What is a Pirate Coin?

Pirate coins are many things including but not limited to: candy, doubloons, pieces of 8, Spanish Reales, and other coins that were common during the “Golden Age of Piracy.”

Let’s start this discussion with the candy. Pirate Coin candy is a licorice treat with a salty bite found in many Scandinavian countries, although we are fond of calling those treats Viking Coins. In the US, chocolate coins wrapped in gold are also called Pirate Coins by salty sea trick-or-treaters, but, more on candy in another article…

Pirate coins, of the silver and gold variety, come in many shapes and sizes. The common thread that binds these coins together is the time from whence they came. The so-called “Golden Age” of Piracy fell roughly between 1650 and 1730. During those decades, Pirates patrolled the waters of the Atlantic and Indian Oceans wreaking havoc on the traders that braved the shining seas.

Part of what made Piracy so popular is that it was sometimes commissioned work. The Pirate Queen, Elizabeth I of England, would pay seafarers to disrupt (and steal from) Spanish traders. This kind of sabotage was prevalent during the golden age of Piracy. A commissioned pirate was called a privateer, but both job descriptions were the same. The privateer found safety in his nation’s harbors, whereas the pirate had to make due in freeports, or those with bribe-friendly Governers and Harbor Masters. Privateers earned a portion of what they looted, determined by the Crown for which they worked. Pirates, on the other hand, were free agents that divided loot without the interference of an overseer.

Loot included foodstuffs, textiles, housewares, raw materials and sometimes loot included coins. The coins minted in Europe and bound for colonies, as well as the coins minted in colonies bound for Europe, provide the world with pirate coins.

What is a pirate coin?

A doubloon is an official Pirate Coin. They were minted with a face value of 32 Spanish Reales, or two escudos. These gold coins had original diameters of 22mm and were minted in Europe and in the New World, in Spanish colonies. There are larger pirate coin doubloons, the four escudos which is a two doubloon, and the eight escudos which is a four doubloon, but these are not the official single Doubloon.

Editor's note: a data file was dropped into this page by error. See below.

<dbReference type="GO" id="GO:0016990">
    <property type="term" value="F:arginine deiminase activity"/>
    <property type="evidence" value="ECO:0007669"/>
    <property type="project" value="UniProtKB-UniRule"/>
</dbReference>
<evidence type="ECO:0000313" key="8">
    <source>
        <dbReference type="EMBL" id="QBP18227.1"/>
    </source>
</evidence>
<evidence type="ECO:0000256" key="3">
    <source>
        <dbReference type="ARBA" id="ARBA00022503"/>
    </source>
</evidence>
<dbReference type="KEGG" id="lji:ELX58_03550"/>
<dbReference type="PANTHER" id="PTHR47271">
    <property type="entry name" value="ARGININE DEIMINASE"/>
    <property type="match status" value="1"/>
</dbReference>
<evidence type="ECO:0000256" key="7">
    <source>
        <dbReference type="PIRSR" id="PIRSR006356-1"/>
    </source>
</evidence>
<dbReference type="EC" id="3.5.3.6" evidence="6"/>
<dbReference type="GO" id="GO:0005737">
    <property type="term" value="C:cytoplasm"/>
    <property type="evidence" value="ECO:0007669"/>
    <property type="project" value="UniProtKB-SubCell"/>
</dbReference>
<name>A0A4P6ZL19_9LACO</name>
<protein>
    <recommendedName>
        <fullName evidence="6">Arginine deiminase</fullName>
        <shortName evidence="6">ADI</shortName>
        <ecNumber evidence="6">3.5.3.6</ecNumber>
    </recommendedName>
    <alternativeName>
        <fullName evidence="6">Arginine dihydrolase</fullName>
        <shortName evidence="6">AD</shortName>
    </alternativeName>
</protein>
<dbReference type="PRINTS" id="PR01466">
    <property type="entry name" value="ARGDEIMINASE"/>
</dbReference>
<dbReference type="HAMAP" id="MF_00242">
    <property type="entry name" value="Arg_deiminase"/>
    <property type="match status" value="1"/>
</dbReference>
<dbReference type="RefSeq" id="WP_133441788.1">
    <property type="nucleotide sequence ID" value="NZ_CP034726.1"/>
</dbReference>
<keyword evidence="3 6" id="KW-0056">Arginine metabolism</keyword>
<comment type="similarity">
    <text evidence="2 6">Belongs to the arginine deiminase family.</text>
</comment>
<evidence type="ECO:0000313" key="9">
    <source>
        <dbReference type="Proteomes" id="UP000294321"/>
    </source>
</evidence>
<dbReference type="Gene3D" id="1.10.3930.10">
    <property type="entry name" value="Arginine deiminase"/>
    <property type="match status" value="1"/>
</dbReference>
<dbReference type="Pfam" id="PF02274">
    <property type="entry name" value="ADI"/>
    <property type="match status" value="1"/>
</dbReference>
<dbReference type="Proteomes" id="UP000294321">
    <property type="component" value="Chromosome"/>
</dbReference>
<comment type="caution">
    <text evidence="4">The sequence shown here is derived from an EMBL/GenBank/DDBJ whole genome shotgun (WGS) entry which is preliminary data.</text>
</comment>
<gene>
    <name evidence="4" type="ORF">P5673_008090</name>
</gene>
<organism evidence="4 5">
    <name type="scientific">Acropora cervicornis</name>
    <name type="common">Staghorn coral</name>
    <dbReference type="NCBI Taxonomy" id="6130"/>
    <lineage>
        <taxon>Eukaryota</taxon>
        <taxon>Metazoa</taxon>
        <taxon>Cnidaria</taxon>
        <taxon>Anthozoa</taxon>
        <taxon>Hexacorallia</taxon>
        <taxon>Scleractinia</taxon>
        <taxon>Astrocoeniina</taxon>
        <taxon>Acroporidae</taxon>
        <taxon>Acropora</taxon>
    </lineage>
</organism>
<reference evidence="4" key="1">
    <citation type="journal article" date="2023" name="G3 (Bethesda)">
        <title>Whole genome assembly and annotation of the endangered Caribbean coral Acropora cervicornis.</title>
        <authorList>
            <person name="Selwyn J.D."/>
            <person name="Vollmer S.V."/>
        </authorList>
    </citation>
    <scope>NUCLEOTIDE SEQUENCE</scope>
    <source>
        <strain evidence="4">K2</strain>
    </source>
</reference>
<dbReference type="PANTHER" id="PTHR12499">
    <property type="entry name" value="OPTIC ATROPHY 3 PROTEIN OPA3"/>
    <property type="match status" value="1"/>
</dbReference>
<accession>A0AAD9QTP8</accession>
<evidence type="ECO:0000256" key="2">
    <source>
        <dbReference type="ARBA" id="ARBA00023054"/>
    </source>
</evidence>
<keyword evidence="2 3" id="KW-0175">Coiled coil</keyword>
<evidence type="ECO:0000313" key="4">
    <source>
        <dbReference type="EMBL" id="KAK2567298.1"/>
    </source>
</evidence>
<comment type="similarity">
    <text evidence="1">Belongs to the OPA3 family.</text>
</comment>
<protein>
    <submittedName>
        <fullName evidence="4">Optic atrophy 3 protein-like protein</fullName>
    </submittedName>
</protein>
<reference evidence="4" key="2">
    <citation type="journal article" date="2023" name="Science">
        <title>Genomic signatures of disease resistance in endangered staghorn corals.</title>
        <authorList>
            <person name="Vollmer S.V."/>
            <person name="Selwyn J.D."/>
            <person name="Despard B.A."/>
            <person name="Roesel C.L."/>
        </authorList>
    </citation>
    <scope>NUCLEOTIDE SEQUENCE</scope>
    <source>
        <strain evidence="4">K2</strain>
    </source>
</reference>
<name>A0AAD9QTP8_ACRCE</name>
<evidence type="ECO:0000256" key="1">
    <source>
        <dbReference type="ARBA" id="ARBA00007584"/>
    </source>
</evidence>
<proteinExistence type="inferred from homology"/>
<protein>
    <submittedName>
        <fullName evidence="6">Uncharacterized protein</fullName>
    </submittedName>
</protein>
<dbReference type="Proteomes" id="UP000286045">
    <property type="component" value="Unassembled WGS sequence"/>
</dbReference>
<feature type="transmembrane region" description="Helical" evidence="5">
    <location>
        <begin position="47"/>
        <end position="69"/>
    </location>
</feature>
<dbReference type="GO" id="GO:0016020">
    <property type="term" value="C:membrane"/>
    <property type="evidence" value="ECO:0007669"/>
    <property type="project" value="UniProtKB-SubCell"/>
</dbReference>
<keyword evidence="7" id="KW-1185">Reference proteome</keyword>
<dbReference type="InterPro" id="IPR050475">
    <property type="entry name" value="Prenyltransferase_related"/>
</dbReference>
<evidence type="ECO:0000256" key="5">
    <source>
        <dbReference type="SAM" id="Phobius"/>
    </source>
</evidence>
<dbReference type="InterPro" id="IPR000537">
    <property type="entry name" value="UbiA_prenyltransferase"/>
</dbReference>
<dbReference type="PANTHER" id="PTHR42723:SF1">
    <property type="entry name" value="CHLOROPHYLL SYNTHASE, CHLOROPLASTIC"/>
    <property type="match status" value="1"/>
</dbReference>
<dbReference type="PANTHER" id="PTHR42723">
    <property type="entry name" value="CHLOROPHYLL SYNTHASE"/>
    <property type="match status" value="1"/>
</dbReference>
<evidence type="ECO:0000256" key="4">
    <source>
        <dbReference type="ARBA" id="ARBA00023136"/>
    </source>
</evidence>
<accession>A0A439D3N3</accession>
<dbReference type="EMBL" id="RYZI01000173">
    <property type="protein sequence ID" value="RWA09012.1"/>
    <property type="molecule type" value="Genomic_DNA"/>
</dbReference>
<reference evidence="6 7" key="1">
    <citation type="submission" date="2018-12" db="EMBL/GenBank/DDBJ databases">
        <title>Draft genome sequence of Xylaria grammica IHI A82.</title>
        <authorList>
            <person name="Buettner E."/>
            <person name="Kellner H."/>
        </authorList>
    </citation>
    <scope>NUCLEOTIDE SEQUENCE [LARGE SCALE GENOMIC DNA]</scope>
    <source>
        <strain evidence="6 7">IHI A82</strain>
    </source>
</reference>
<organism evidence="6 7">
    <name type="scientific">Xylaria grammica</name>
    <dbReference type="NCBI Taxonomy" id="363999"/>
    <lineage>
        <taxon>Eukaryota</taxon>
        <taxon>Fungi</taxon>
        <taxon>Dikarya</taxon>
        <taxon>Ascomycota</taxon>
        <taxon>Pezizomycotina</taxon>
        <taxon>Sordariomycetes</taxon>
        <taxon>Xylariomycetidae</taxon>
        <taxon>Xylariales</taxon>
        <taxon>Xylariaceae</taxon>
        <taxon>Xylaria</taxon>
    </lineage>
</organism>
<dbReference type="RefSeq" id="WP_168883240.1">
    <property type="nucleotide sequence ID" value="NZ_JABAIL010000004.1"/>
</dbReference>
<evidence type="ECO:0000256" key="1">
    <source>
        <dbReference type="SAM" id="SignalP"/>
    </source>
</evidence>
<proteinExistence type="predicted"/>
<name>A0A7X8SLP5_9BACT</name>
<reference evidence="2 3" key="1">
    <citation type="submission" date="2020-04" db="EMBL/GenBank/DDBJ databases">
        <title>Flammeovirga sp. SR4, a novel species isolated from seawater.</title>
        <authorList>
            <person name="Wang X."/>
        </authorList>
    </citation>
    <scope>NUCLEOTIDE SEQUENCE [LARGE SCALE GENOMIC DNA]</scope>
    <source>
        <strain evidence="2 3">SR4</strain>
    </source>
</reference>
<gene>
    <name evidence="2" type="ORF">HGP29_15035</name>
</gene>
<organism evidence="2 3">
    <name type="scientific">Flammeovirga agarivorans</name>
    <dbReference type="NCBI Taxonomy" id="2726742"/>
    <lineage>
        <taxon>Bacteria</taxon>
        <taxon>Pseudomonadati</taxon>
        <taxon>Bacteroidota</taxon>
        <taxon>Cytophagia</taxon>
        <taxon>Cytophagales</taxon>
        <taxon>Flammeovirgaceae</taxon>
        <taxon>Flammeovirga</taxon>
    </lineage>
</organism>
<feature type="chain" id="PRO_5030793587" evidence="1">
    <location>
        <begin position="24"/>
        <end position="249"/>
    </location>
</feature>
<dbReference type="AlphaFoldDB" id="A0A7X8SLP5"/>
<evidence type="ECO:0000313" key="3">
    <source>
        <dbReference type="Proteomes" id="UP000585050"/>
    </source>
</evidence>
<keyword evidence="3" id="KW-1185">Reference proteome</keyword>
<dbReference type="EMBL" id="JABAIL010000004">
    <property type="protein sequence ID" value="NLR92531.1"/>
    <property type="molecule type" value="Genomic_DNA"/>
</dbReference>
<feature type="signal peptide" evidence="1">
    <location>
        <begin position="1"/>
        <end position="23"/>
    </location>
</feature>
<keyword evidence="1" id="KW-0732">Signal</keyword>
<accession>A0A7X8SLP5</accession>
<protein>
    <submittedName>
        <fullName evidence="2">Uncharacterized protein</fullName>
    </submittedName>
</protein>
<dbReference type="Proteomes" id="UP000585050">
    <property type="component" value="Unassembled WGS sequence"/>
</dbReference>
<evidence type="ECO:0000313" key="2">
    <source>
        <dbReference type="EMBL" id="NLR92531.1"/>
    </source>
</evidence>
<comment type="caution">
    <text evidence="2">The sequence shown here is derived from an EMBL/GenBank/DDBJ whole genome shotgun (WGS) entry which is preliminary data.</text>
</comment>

When a Pirate talked about a piece of 8, they were referencing a piece of a coin, cut from a Spanish 8 Reales. The silver 8 Reales are the notorious silver Pirate treasure coin. They have a diameter of 38mm and were cut into eight equal pieces to make change during transactions. A piece of eight is often shaped like a piece of pizza because it was cut from a round coin. They are difficult to value and proving that any slice of a silver coin is in fact from a Spanish-made 8 Reales, during a specific period of history, requires more than a little legwork.

Spanish Maravedis and Reales come in nine denominations, and those milled and hammered between 1650 and 1730 are all potential Pirate coins. Escudos are also potential pirate coins. Being made of gold, however, makes Escudos more likely to have lived in treasuries rather than in a ship’s hold. Silver Reales are popular pirate coins and can come from many different mint locations. Maravedis are the most popular copper bronze pirate coins. They were traded in all of the ports and often counter-stamped, in a manner similar to the way a passport book is stamped. The Spanish controlled the seven seas from roughly 1500 to the early 19th century when the Spanish Empire suffered great territorial losses. Vida revolución! During the Golden Age of Piracy, the wealthiest ships on the Western seas were Spanish, making them the most desirable targets for the Pirates and their cousins the Buccaneers.

Through Pirate coins, both candy and currency, we can learn more about our shared history. Exploration drove our ancestors to leave villages and walk, sail, and now fly beyond the horizon line. The horizon lines we look to now require rocket fuel, or deep-sea submersibles where we can find more Pirate treasure! Keep curiosity alive, and feed it with a love of history.

See you next time on Pendant and Ring.

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